What Type of ‘Care’ Qualifies for FMLA Leave?
Do you get nervous and sweaty when an employee asks for leave under the Family and Medical Leave Act (FMLA) to help a sick family member? What kind of “needed care” is really needed to be eligible for FMLA leave? A court’s ruling last month helped further define the boundaries …
Case in Point: David Miller, a 20-year Nebraska state employee, regularly drove his father to medical appointments after his father was diagnosed with terminal cancer. Eventually, the doctor estimated his father had about 90 days to live and suggested he move into hospice care. The father refused. This refusal caused Miller and his father to have a falling out.
Subsequently, Miller missed 23 days of work and was eventually fired for unexcused absences. Miller argued he was improperly terminated because he was needed to care for his father. Also, during that time, Miller suffered a “complete physical and mental breakdown” because of his father’s illness and, he said, this breakdown compelled him to miss work.
In contrast, the father’s caretaker testified that his father was able to eat, shower and dress independently and even drove himself to a party.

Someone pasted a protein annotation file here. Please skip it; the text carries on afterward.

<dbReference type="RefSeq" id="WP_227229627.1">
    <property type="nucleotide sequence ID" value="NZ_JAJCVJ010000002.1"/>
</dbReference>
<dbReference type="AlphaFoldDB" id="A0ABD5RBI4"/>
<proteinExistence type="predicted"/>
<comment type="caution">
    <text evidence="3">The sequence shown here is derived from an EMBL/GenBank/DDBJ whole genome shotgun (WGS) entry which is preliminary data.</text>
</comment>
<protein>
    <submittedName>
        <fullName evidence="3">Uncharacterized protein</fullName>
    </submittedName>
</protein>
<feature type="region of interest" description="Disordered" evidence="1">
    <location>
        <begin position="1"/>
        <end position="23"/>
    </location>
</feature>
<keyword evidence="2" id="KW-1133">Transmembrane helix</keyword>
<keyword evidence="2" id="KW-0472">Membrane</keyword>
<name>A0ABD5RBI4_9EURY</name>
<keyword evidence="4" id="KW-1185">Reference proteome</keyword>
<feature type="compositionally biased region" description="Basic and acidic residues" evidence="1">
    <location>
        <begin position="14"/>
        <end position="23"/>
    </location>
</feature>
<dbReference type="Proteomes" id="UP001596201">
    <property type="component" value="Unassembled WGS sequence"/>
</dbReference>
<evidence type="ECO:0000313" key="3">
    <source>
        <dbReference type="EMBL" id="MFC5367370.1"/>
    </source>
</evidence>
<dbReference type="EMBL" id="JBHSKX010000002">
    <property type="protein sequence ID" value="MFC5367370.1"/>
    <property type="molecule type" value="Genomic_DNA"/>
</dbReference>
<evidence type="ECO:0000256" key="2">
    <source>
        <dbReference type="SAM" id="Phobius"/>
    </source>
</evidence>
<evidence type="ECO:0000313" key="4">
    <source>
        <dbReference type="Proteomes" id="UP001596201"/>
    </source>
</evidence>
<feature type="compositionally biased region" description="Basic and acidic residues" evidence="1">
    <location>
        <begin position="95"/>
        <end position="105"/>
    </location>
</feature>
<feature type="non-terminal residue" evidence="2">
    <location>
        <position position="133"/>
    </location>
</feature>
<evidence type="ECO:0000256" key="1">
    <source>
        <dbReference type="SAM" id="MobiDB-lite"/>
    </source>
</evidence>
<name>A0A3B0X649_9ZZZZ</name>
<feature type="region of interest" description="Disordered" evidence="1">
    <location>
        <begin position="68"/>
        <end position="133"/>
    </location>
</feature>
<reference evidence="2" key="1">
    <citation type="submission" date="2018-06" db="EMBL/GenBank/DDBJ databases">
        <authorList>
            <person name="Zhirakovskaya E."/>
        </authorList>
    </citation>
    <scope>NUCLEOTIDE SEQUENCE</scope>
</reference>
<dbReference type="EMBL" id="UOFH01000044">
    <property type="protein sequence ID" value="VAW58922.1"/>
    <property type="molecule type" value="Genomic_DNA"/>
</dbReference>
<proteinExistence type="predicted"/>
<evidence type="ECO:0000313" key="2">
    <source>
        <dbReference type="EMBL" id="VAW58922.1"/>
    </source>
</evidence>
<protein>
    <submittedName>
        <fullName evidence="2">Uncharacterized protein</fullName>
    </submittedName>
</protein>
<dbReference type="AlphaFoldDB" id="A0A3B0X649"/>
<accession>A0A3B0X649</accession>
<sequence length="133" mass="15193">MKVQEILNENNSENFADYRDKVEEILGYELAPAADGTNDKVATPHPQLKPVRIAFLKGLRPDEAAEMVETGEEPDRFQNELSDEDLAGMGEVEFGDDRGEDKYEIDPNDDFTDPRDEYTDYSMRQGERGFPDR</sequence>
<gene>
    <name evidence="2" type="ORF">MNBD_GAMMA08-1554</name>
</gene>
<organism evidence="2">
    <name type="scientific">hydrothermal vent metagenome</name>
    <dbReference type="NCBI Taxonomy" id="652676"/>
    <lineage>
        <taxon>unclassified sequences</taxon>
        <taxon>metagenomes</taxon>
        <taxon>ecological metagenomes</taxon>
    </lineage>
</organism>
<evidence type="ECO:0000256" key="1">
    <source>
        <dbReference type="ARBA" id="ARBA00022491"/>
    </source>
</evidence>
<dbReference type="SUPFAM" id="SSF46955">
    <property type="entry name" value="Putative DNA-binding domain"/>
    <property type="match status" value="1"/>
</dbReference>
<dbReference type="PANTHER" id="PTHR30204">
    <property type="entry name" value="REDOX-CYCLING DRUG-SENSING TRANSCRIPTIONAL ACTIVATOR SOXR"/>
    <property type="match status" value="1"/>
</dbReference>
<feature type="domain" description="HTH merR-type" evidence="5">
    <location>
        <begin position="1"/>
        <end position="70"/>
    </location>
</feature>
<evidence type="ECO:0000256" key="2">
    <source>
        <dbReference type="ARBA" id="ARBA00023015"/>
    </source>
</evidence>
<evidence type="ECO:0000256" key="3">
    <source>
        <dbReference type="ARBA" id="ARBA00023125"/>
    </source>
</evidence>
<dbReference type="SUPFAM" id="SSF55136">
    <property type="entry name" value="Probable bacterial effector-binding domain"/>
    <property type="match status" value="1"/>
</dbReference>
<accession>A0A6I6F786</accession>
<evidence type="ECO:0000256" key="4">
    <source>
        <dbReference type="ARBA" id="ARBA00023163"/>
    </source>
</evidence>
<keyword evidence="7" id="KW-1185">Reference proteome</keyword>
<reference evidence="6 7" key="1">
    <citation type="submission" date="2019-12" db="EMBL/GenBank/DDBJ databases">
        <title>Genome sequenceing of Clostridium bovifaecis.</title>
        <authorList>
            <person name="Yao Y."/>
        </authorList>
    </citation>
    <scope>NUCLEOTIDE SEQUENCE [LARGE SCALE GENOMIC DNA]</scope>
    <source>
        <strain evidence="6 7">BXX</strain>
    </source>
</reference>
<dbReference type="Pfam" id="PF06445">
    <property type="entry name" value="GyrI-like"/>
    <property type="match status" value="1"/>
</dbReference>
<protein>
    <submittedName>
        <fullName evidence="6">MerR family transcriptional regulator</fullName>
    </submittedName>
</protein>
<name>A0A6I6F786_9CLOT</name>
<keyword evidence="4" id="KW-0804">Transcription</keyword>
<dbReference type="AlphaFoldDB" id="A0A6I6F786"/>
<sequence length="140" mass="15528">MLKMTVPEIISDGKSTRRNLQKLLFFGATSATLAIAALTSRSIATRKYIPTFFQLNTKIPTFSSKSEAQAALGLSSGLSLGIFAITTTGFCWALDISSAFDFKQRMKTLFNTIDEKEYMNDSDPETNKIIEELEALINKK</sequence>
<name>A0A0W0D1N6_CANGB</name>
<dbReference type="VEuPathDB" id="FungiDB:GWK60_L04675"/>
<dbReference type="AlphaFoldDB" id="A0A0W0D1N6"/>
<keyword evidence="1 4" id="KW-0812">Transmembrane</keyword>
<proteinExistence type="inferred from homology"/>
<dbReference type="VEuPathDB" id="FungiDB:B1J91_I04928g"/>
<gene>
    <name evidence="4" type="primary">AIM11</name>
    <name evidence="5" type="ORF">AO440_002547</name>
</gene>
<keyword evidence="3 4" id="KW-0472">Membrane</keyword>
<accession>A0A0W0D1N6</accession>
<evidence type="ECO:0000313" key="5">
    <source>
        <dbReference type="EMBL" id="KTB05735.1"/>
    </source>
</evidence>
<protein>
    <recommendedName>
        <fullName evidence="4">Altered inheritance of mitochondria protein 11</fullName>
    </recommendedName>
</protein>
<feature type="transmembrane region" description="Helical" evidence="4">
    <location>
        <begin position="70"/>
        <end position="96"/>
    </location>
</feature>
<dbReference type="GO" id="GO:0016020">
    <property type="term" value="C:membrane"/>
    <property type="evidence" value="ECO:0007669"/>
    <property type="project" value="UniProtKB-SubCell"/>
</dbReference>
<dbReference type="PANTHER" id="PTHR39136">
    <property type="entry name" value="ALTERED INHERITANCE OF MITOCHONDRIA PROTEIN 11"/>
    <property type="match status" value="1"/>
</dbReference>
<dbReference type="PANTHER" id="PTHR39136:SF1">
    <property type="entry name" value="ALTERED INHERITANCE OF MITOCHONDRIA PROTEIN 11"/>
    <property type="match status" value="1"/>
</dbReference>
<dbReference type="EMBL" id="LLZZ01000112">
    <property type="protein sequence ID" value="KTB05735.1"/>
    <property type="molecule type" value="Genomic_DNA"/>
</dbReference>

Miller sued his employer, saying it interfered with his FMLA rights. The employer defended the claim by asserting that Miller was not “needed to care for” his father under the standards of law and, therefore, his absences were unapproved and termination was proper.
What happened next? The court sided with the employer and dismissed the case. It noted that the U.S. Department of Labor’s FMLA regulations say “needed care” includes “making arrangements for changes in care, such as transfer to a nursing home.”
Miller also argued he was providing his dad with “psychological care.” However, the court found that psychological assistance may only be necessary for a family member who is “receiving inpatient or home care.” Miller failed to raise a jury question as to whether psychological care was necessary to treat his father’s illness. (Miller v. Nebraska Dept. of Econ. Dev., 8th Cir., 4/16/12)
3 Lessons Learned … Without Going to Court
3. Listen carefully, fire wisely. The employer heard conflicting facts. On the one hand, Miller asked for leave to care for his father but his father denied the care. On the other hand, Miller claimed he could not care for his father because his father caused him emotional issues. The latter was not a covered reason for leave under the FMLA’s “needed to care for” clause.